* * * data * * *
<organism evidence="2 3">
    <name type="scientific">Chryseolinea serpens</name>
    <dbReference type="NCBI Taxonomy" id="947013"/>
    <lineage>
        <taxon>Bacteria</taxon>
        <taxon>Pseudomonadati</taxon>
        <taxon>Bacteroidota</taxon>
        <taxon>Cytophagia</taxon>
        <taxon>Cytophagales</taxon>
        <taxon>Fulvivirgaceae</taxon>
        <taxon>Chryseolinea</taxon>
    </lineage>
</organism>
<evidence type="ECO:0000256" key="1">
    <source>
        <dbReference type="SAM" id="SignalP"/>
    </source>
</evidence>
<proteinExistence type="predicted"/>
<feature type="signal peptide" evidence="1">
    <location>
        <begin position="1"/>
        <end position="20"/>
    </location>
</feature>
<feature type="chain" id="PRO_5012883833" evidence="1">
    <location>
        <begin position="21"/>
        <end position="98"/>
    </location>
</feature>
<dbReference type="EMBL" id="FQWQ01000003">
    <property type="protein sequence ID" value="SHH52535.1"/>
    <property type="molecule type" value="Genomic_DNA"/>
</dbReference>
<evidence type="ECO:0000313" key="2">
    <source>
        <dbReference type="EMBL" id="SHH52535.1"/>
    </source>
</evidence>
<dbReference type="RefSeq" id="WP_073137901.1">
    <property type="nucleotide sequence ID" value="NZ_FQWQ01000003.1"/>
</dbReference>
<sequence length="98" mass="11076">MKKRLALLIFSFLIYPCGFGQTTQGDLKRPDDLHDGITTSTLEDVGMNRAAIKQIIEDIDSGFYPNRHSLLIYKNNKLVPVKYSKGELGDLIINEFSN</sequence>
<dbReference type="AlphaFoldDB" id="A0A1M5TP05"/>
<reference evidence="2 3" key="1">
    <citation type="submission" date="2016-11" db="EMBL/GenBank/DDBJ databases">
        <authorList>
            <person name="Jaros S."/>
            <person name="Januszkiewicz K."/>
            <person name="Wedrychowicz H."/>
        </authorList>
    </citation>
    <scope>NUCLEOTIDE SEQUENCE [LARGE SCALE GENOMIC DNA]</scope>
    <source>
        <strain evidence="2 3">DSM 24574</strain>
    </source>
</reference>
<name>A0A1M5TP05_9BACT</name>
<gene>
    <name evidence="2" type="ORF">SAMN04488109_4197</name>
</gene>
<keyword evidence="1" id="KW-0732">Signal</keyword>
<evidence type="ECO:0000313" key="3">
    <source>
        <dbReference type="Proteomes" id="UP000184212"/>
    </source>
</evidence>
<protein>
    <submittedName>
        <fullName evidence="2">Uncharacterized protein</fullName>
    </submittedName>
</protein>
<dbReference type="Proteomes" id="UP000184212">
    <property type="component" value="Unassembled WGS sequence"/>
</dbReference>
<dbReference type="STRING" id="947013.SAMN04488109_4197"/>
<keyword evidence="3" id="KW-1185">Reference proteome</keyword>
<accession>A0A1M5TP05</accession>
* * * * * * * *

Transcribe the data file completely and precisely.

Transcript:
<organism evidence="2 3">
    <name type="scientific">Chryseolinea serpens</name>
    <dbReference type="NCBI Taxonomy" id="947013"/>
    <lineage>
        <taxon>Bacteria</taxon>
        <taxon>Pseudomonadati</taxon>
        <taxon>Bacteroidota</taxon>
        <taxon>Cytophagia</taxon>
        <taxon>Cytophagales</taxon>
        <taxon>Fulvivirgaceae</taxon>
        <taxon>Chryseolinea</taxon>
    </lineage>
</organism>
<evidence type="ECO:0000256" key="1">
    <source>
        <dbReference type="SAM" id="SignalP"/>
    </source>
</evidence>
<proteinExistence type="predicted"/>
<feature type="signal peptide" evidence="1">
    <location>
        <begin position="1"/>
        <end position="20"/>
    </location>
</feature>
<feature type="chain" id="PRO_5012883833" evidence="1">
    <location>
        <begin position="21"/>
        <end position="98"/>
    </location>
</feature>
<dbReference type="EMBL" id="FQWQ01000003">
    <property type="protein sequence ID" value="SHH52535.1"/>
    <property type="molecule type" value="Genomic_DNA"/>
</dbReference>
<evidence type="ECO:0000313" key="2">
    <source>
        <dbReference type="EMBL" id="SHH52535.1"/>
    </source>
</evidence>
<dbReference type="RefSeq" id="WP_073137901.1">
    <property type="nucleotide sequence ID" value="NZ_FQWQ01000003.1"/>
</dbReference>
<sequence length="98" mass="11076">MKKRLALLIFSFLIYPCGFGQTTQGDLKRPDDLHDGITTSTLEDVGMNRAAIKQIIEDIDSGFYPNRHSLLIYKNNKLVPVKYSKGELGDLIINEFSN</sequence>
<dbReference type="AlphaFoldDB" id="A0A1M5TP05"/>
<reference evidence="2 3" key="1">
    <citation type="submission" date="2016-11" db="EMBL/GenBank/DDBJ databases">
        <authorList>
            <person name="Jaros S."/>
            <person name="Januszkiewicz K."/>
            <person name="Wedrychowicz H."/>
        </authorList>
    </citation>
    <scope>NUCLEOTIDE SEQUENCE [LARGE SCALE GENOMIC DNA]</scope>
    <source>
        <strain evidence="2 3">DSM 24574</strain>
    </source>
</reference>
<name>A0A1M5TP05_9BACT</name>
<gene>
    <name evidence="2" type="ORF">SAMN04488109_4197</name>
</gene>
<keyword evidence="1" id="KW-0732">Signal</keyword>
<evidence type="ECO:0000313" key="3">
    <source>
        <dbReference type="Proteomes" id="UP000184212"/>
    </source>
</evidence>
<protein>
    <submittedName>
        <fullName evidence="2">Uncharacterized protein</fullName>
    </submittedName>
</protein>
<dbReference type="Proteomes" id="UP000184212">
    <property type="component" value="Unassembled WGS sequence"/>
</dbReference>
<dbReference type="STRING" id="947013.SAMN04488109_4197"/>
<keyword evidence="3" id="KW-1185">Reference proteome</keyword>
<accession>A0A1M5TP05</accession>